The Dr. Oz Show has been criticized for making unsubstantiated or sometimes downright contradictory claims. However, the show has won the key ruling against the North American Olive Oil Association (NAOOA) in its recent lawsuit challenging the show’s reporting on mislabeled imported olive oil.

Last year, the NAOOAfiled a lawsuitagainstThe Dr. Oz Show for false attacks on its May 12thsegment on extra virgin olive oil entitled, “Is Your Olive Oil Fake?” In the episode, Oz states that “a shocking 80% of the extra virgin olive oil that you buy every day in your supermarket isn’t the real deal. It may even be fake.” Oz and his guest Maia Hirschbein, a certified oleologist and representative of the California Olive Ranch, proceed to conduct a sensory test for olive oil, and recommend reading labels carefully and scanning for a specific single country of origin. “When in doubt, buy domestic,” Oz advises.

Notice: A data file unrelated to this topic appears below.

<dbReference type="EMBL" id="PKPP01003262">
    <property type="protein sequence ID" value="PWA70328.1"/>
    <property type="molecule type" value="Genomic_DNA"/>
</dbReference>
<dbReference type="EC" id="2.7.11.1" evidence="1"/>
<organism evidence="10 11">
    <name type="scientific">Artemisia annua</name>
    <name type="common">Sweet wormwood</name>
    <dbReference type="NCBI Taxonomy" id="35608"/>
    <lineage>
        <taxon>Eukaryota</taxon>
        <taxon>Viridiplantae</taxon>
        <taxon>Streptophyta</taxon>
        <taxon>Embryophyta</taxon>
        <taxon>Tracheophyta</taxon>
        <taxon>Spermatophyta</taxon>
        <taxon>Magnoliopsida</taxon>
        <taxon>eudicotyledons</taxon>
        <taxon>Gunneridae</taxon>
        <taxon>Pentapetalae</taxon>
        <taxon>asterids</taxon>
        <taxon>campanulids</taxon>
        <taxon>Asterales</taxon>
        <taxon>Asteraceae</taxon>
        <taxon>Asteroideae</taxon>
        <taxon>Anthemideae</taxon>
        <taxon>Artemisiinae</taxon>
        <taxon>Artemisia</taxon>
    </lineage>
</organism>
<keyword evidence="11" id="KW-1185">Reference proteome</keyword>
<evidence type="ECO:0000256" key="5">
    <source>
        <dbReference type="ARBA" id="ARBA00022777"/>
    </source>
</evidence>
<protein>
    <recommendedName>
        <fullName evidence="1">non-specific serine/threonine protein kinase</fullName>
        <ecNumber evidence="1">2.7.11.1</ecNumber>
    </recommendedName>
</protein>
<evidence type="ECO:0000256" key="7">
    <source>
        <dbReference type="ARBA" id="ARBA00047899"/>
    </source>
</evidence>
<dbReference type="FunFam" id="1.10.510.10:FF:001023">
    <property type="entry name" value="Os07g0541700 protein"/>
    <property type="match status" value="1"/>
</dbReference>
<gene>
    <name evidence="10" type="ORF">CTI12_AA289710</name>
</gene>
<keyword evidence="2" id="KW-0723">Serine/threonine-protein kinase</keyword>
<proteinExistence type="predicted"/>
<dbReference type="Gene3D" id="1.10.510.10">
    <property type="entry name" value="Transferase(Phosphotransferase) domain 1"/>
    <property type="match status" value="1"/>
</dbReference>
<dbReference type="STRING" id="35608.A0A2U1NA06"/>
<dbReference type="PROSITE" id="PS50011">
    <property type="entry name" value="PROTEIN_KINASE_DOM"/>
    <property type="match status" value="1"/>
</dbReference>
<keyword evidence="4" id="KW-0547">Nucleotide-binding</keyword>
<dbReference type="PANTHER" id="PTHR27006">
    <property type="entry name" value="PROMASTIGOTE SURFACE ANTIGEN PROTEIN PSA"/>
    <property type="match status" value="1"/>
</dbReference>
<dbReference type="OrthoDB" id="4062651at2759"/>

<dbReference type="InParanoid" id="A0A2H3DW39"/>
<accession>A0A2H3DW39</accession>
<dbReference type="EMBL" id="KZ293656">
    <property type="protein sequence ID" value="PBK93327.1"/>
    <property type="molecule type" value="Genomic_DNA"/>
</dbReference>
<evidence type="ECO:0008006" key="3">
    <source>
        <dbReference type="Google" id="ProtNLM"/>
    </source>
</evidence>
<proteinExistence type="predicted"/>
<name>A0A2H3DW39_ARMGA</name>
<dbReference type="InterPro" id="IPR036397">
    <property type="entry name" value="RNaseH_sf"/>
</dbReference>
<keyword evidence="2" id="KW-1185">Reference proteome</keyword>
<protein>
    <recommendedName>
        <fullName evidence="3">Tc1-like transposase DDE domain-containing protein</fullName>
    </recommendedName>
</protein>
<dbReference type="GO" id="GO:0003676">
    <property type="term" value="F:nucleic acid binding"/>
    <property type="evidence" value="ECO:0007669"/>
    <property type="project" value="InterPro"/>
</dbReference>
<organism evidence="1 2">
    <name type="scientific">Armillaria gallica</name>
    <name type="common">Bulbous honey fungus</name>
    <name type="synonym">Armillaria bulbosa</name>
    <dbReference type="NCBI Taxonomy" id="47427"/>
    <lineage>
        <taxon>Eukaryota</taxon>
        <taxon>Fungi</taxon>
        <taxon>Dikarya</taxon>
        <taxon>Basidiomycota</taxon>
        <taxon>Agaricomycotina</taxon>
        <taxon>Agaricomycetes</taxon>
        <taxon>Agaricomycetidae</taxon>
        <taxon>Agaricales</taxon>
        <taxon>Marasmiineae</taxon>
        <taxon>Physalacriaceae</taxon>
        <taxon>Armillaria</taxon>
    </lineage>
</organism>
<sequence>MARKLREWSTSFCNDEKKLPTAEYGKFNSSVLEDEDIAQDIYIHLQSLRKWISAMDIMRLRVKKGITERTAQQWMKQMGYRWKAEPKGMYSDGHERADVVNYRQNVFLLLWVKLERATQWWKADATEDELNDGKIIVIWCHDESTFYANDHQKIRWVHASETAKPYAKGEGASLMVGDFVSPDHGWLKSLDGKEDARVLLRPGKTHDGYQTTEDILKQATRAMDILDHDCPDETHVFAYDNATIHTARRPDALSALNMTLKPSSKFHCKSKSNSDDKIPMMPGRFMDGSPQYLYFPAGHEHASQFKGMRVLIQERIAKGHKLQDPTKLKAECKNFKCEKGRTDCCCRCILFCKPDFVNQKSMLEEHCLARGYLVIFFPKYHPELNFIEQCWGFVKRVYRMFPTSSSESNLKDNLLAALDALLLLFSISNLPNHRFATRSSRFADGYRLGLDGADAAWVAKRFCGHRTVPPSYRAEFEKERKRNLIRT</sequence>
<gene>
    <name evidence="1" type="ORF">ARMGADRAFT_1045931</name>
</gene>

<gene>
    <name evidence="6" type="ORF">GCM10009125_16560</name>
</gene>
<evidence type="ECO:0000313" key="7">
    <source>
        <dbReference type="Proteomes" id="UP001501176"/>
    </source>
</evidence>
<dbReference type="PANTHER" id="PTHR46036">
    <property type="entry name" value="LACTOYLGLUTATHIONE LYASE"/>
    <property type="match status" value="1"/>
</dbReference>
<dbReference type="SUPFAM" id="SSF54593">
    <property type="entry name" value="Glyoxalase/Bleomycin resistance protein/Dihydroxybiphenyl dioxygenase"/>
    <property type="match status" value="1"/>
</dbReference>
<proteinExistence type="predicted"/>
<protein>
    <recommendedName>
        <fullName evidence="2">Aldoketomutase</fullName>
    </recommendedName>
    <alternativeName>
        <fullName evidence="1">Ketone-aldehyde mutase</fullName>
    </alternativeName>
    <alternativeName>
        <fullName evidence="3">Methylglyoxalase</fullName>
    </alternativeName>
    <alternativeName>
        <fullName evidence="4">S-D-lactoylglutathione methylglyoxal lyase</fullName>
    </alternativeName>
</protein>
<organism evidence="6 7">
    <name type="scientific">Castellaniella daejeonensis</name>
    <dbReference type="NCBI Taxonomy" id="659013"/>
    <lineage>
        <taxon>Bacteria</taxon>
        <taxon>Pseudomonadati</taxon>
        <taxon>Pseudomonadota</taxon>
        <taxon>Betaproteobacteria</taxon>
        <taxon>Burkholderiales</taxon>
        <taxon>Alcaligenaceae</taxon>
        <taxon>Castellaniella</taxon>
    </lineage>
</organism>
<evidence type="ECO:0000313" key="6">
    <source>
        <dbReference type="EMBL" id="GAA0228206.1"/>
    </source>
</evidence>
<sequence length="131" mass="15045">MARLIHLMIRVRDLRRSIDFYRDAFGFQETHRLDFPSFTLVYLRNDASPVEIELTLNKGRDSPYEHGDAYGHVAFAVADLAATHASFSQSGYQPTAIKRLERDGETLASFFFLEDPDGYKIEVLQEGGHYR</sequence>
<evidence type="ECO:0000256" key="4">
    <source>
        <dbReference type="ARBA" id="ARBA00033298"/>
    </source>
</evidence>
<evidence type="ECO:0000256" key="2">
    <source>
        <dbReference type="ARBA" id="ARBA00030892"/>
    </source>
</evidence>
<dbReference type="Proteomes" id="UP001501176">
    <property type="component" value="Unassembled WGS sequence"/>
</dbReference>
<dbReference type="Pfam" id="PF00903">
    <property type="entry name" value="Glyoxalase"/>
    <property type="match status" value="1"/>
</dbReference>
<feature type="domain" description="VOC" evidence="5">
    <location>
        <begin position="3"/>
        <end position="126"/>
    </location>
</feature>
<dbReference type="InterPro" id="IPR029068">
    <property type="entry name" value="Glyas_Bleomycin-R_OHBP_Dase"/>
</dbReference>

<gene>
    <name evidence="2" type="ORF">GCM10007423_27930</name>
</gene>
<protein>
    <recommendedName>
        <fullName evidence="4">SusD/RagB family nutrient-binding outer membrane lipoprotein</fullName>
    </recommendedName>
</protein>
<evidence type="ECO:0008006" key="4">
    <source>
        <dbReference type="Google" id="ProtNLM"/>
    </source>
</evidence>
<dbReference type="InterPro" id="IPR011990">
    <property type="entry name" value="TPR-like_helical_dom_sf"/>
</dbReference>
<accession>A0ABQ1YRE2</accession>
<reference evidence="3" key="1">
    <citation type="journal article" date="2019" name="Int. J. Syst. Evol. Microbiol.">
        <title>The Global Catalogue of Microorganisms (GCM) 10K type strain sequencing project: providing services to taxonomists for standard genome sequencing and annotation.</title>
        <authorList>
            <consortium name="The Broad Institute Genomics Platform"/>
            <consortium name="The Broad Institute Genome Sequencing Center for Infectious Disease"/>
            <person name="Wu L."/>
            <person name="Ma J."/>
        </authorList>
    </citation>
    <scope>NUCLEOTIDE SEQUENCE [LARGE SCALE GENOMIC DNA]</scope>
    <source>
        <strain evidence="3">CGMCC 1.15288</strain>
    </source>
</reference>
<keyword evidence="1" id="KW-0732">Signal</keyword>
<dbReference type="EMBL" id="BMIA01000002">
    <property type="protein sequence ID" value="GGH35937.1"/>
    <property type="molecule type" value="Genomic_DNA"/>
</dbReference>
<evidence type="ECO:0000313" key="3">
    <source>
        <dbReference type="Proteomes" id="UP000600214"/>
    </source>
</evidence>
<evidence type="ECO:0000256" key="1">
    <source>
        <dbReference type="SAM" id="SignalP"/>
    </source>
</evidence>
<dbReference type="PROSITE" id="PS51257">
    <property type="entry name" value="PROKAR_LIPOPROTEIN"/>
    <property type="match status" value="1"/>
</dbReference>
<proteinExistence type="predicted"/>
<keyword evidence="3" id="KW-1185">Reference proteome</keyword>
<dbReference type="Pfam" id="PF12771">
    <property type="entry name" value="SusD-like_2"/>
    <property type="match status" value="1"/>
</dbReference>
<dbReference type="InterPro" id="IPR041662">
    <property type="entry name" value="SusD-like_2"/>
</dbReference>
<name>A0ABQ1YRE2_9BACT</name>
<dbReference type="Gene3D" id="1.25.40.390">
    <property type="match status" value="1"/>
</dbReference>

In its complaint, the NAOAA claims that the percentage of mislabeling is much lower, arguing that it was only 2%. Furthermore, more than 99% of domestic extra virgin olive oil comes from California, presenting an undisclosed conflict of interest for guest Hirschbein.

In his ruling, Judge Dempsey of the Fulton Country Superior Court in Atlanta, GA determined that the NAOOA did not establish a case againstThe Dr. Oz Show under the “Veggie Libel Statue” which allows a food manufacturer or processor to sue a person or group who makes disparaging comments about their food products. In fact, Dempsey expressed “grave concerns that the motivation for present action falls directly within the purpose of the anti-SLAPP statute as an attempt to chill speech, in this case, in the competitive marketplace.”

The Dr. Oz Show’s motion to dismiss the lawsuit filed against it by the NAOOA was granted on the grounds that the reporting and statements made on the show are protected under Georgia’s Anti SLAPP statute.